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Called to Serve

For Birmingham civil defense litigator Augusta S. Dowd, the legal profession represents a way of giving back

Published in 2012 Alabama Super Lawyers magazine

By Lisa Frederick on April 30, 2012


It wasn’t until after Augusta S. Dowd had accepted a scholarship, enrolled at Tulane University’s business school and stayed in her new apartment in New Orleans for a night or two that she realized she wanted to be a lawyer. “I went all the way down to the school and had an apartment, and left before orientation—it just didn’t feel right,” she says. “I came back to Birmingham and decided that this business of being a lawyer was something intriguing.”

Almost 30 years later, Dowd is more than happy with her decision. The secretary, vice president and managing lawyer at White Arnold & Dowd in Birmingham has won many complex cases for clients, and finds trial law a perfect fit.

“This seemed to be my forum,” she says. “I do enjoy the opportunity to advocate, to promote people’s interests; I enjoy the give-and-take of the courtroom. It was just from the beginning a very comfortable arena for me.”

One of four children—and the only daughter—of Palestinian immigrants, Dowd grew up with a strong work ethic and a firm foundation of family support. “My parents had a very conventional marriage, but my mother is definitely my role model,” Dowd says. “She urged me from day one to pursue my dream. She said, ‘America is the greatest place for a person to pursue their dreams and goals.’ … Much of my motivation early on was to be independent, to have the ability to pursue those things of interest to me freely, and absolutely to pursue a vocation.”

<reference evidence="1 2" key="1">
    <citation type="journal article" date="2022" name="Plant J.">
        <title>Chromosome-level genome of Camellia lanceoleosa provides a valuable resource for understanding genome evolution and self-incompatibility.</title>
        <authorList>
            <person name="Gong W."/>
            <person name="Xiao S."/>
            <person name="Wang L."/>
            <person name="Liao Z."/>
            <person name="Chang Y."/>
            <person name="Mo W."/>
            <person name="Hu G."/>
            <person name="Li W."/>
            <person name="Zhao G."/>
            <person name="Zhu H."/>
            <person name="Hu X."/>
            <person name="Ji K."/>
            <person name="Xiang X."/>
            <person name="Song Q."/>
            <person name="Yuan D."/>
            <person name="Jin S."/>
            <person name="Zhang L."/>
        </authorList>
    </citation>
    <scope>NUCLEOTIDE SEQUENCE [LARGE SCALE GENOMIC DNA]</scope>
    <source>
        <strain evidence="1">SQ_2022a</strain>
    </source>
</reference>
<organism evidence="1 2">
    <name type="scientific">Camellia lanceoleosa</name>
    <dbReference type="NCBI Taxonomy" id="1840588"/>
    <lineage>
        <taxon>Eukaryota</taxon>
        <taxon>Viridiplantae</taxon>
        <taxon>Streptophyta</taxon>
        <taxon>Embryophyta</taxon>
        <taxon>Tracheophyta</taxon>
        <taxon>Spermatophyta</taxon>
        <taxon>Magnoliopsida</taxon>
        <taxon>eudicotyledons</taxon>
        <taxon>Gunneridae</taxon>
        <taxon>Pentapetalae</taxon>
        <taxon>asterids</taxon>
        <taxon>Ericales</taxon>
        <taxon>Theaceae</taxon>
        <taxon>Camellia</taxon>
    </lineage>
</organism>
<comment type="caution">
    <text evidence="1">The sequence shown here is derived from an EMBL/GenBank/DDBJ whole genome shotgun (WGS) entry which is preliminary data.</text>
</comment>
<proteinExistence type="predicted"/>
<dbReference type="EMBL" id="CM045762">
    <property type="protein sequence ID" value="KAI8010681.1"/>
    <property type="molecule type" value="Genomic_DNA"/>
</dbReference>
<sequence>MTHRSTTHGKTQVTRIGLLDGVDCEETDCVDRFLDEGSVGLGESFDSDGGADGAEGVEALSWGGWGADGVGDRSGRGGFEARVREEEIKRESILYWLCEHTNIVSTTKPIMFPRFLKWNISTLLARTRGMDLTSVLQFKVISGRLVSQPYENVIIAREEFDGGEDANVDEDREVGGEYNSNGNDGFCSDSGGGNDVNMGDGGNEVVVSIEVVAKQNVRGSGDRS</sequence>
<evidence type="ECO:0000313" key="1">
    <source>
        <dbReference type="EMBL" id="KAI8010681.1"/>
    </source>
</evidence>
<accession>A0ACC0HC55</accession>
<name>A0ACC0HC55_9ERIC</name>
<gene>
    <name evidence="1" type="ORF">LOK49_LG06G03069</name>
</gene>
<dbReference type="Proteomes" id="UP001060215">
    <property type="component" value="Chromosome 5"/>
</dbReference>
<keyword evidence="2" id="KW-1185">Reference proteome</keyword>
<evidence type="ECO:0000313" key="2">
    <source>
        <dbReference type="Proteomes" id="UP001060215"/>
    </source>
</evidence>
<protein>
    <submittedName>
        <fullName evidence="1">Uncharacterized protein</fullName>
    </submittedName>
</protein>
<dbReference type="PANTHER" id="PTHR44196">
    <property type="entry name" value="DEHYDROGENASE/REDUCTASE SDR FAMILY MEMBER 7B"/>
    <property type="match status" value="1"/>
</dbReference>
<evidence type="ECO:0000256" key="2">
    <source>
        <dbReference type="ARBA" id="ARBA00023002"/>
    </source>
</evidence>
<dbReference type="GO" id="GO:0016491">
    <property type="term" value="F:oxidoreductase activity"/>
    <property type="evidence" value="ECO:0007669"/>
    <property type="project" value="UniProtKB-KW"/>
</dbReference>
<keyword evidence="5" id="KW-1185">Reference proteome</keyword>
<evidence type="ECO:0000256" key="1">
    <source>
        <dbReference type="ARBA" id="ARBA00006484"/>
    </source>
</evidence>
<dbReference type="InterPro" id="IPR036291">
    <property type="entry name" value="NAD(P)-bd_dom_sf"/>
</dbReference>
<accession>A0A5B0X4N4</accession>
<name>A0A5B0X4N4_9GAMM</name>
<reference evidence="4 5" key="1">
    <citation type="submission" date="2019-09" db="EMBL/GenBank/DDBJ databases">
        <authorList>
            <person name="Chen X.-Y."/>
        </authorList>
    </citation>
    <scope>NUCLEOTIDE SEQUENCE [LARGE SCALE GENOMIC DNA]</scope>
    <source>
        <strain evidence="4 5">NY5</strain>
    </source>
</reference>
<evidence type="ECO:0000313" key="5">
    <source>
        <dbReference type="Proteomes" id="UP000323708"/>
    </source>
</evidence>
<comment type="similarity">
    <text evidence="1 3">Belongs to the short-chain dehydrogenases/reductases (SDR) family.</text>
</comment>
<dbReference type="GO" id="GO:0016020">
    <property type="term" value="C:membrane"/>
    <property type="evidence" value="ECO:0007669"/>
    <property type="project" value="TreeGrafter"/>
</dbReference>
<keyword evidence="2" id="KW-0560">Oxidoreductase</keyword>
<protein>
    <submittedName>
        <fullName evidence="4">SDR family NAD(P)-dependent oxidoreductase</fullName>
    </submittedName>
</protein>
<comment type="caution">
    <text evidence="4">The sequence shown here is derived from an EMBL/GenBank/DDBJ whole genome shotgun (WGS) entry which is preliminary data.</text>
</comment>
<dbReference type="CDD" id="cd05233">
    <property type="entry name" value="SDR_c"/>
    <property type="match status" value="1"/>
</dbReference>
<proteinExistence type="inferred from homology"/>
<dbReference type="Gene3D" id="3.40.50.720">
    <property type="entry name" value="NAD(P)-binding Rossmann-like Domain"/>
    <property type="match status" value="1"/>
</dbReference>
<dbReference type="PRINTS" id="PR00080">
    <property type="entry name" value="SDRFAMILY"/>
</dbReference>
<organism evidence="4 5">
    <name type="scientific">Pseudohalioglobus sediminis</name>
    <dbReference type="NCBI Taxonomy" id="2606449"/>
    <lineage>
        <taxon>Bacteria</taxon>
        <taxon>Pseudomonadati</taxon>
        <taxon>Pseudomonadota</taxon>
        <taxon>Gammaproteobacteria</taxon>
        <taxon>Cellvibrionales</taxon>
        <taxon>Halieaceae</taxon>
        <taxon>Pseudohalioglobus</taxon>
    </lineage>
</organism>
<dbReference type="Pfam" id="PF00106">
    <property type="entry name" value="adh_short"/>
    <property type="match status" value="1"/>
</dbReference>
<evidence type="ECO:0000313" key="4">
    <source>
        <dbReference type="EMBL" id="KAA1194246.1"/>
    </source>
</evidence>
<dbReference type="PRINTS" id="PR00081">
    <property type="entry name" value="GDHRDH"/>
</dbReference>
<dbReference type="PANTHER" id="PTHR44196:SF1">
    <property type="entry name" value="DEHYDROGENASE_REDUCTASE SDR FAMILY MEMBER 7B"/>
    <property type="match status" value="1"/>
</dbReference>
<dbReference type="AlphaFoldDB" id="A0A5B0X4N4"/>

A few early signs predicted her future career. “My family always said I was a consummate arguer—I would not let go of a viewpoint. I also am a consummate reader and books about successful cases were always of great interest to me,” Dowd says. “But it did not really dawn on me that this was a profession that I could pursue until, really, fairly late. I know that one of the reasons was that I didn’t believe that I was as smart as the people I knew who were lawyers. I had such great regard for them. They were so poised and so articulate, and so solid in their viewpoints.”

When she moved back to Birmingham after withdrawing from Tulane, Dowd looked for the opportunity to get some experience in law. She landed a paralegal position at Lange Simpson Robinson & Somerville and was clear of her intentions. “I was very upfront with them–I told them if I liked it, I intended to go on to law school, and if I didn’t like it, I was moving on,” Dowd says. “And I just hit [my] stride. It was a very comfortable arena for me, and a very exciting arena.” She was accepted to Vanderbilt University Law School, earned her degree in 1982, clerked with federal Judge Seybourn H. Lynne from 1982 to 1983 and subsequently returned to Lange Simpson.

To say that she hit the ground running doesn’t do her justice. “I had a very unusual start to my career,” Dowd says. “Lange Simpson … had three [property] condemnation trials, jury trials, in a row, all brought by the same lawyer and all, from our perspective, representing the same client. And the Monday—I do believe it was as quickly as the Monday after I got licensed, but if not it was very shortly thereafter—a partner and I tried one of those cases and I had limited involvement in the trial. The next trial I had substantially more involvement because the issues are largely the same. The third trial, I tried the majority of the trial.”